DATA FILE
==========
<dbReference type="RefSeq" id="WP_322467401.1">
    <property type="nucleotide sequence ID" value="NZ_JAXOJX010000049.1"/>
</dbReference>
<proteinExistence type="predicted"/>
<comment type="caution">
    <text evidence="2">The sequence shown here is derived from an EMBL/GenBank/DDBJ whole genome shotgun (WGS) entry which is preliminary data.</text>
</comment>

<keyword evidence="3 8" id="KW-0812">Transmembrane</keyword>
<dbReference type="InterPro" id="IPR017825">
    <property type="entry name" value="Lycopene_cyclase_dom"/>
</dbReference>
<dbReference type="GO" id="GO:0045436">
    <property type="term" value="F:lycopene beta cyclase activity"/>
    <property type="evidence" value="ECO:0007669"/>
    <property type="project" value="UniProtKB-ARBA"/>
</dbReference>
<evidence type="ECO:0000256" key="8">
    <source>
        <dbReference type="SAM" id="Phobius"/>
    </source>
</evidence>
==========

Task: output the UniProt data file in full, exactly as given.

<dbReference type="RefSeq" id="WP_322467401.1">
    <property type="nucleotide sequence ID" value="NZ_JAXOJX010000049.1"/>
</dbReference>
<proteinExistence type="predicted"/>
<comment type="caution">
    <text evidence="2">The sequence shown here is derived from an EMBL/GenBank/DDBJ whole genome shotgun (WGS) entry which is preliminary data.</text>
</comment>

<keyword evidence="3 8" id="KW-0812">Transmembrane</keyword>
<dbReference type="InterPro" id="IPR017825">
    <property type="entry name" value="Lycopene_cyclase_dom"/>
</dbReference>
<dbReference type="GO" id="GO:0045436">
    <property type="term" value="F:lycopene beta cyclase activity"/>
    <property type="evidence" value="ECO:0007669"/>
    <property type="project" value="UniProtKB-ARBA"/>
</dbReference>
<evidence type="ECO:0000256" key="8">
    <source>
        <dbReference type="SAM" id="Phobius"/>
    </source>
</evidence>